Kidney biopsy

Specialty of Nephrology

What is a kidney biopsy?

A kidney biopsy (or renal biopsy) is a diagnostic test in which the doctor extracts a small piece of tissue from the patient’s kidney to examine in a laboratory for signs of disease or kidney damage.

Why is a kidney biopsy done?

A kidney biopsy may be performed to diagnose or determine the severity of a suspected kidney problem, to monitor treatment, or to monitor the health of a transplanted kidney. A doctor may recommend a kidney biopsy based on:

What does a kidney biopsy consist of?

A kidney biopsy involves extracting a piece of tissue from the kidneys for later examination under a microscope. The most common procedure is called percutaneous kidney biopsy. The patient is given local anaesthesia and a needle is inserted through the skin into one of the kidneys, guided by ultrasound. The needle is used to extract the tissue sample and may need to be inserted more than once to extract sufficient tissue.

In some cases, for example if the patient has a bleeding disorder, a laparoscopic (minimally invasive) biopsy may be conducted instead, using a small incision and a thin tube equipped with a light and a camera (laparoscope), through which the doctor can cut a sample.

The patient must remain in the hospital for one night, resting completely. If there are no complications the following day, the patient will be discharged.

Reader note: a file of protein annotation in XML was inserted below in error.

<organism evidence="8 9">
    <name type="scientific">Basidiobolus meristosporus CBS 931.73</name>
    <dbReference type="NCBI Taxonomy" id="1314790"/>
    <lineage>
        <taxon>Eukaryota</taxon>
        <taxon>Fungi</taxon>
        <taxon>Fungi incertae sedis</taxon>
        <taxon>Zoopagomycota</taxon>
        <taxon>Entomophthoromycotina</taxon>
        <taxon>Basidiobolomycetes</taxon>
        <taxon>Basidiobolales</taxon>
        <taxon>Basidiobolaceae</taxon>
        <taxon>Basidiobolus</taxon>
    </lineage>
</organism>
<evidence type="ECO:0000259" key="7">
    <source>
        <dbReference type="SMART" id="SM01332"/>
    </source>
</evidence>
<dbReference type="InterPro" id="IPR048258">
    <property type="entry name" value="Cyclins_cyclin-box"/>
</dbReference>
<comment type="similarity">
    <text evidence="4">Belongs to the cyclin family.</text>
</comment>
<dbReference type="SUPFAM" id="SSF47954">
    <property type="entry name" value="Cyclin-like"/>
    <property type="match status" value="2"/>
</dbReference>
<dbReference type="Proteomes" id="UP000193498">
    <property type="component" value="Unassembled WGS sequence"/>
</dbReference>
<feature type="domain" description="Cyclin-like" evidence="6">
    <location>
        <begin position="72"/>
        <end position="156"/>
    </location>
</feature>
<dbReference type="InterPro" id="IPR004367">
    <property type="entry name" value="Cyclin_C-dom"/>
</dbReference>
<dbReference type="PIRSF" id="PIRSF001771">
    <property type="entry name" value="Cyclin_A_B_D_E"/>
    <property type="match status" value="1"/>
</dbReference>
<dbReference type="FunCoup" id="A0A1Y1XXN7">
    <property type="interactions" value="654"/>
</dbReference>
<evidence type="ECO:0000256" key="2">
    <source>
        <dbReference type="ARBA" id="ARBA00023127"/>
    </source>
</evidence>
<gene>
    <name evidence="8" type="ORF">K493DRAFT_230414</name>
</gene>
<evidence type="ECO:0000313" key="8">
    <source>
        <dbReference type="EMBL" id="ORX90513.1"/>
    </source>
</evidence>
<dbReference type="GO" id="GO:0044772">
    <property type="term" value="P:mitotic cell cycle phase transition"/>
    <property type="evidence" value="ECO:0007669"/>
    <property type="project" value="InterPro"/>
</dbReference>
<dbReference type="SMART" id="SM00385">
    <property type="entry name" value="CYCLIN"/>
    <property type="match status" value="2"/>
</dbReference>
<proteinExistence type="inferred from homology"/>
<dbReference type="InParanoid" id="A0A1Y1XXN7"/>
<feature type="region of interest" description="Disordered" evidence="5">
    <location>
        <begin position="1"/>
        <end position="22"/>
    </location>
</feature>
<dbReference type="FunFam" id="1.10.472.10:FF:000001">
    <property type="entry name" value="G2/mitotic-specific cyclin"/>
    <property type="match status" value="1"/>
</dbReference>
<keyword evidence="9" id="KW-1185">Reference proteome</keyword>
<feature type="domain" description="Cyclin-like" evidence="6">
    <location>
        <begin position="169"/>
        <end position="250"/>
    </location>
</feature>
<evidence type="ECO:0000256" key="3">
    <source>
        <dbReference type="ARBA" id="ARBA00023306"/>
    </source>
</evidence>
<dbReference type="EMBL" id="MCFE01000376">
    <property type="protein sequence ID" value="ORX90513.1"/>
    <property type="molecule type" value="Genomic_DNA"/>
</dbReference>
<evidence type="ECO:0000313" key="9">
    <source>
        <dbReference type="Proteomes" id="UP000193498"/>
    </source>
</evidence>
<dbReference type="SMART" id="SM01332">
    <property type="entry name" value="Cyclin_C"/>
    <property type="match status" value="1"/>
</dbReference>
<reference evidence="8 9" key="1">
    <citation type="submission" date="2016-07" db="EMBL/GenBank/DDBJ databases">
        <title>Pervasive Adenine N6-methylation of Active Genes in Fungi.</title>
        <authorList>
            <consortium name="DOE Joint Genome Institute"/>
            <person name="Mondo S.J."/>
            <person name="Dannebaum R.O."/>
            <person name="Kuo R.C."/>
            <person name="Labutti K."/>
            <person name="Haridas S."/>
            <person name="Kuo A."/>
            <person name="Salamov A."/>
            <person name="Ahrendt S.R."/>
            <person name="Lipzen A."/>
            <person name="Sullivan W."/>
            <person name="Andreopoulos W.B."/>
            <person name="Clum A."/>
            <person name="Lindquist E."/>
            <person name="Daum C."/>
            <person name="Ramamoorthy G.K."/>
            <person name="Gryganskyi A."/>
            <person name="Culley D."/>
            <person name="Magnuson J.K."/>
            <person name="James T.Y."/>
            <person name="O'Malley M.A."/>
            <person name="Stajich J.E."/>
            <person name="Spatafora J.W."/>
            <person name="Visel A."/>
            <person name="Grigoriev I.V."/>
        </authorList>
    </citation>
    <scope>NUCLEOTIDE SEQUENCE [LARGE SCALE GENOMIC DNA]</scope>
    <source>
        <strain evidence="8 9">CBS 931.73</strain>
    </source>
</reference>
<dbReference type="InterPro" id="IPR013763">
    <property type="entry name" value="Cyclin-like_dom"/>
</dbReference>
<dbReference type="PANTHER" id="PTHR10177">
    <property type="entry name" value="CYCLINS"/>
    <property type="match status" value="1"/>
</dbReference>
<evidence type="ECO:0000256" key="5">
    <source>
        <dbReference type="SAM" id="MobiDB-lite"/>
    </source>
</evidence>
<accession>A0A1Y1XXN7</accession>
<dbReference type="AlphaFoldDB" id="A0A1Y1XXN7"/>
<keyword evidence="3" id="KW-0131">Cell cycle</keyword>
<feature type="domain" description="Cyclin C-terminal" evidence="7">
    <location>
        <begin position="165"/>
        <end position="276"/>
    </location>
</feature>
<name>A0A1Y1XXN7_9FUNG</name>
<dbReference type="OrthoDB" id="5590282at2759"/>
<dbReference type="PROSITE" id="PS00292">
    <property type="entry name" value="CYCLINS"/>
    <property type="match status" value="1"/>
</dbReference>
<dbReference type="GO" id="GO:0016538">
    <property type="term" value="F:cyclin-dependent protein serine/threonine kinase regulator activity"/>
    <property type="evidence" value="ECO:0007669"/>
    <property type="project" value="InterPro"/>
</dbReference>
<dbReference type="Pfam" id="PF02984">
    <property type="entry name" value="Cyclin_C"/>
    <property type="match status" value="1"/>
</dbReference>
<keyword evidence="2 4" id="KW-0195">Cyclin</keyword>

Preparation for kidney biopsy

Before undergoing a kidney biopsy, the patient should inform the specialist of the following:

  • Medications you are taking, even if they are herbs or vitamin supplements
  • If you have any allergies
  • If you have bleeding problems or take anticoagulant medications
  • If you are or think you may be pregnant

In addition, the doctor may also recommend that the patient stop taking solid or liquid foods before the biopsy.

How does it feel during the examination?

The patient is awake during a kidney biopsy, lying on their abdomen or on their side. Local anaesthesia is used, so the patient feels little to no pain. After waking up, the anaesthetised area may feel slightly sensitive for a few days.

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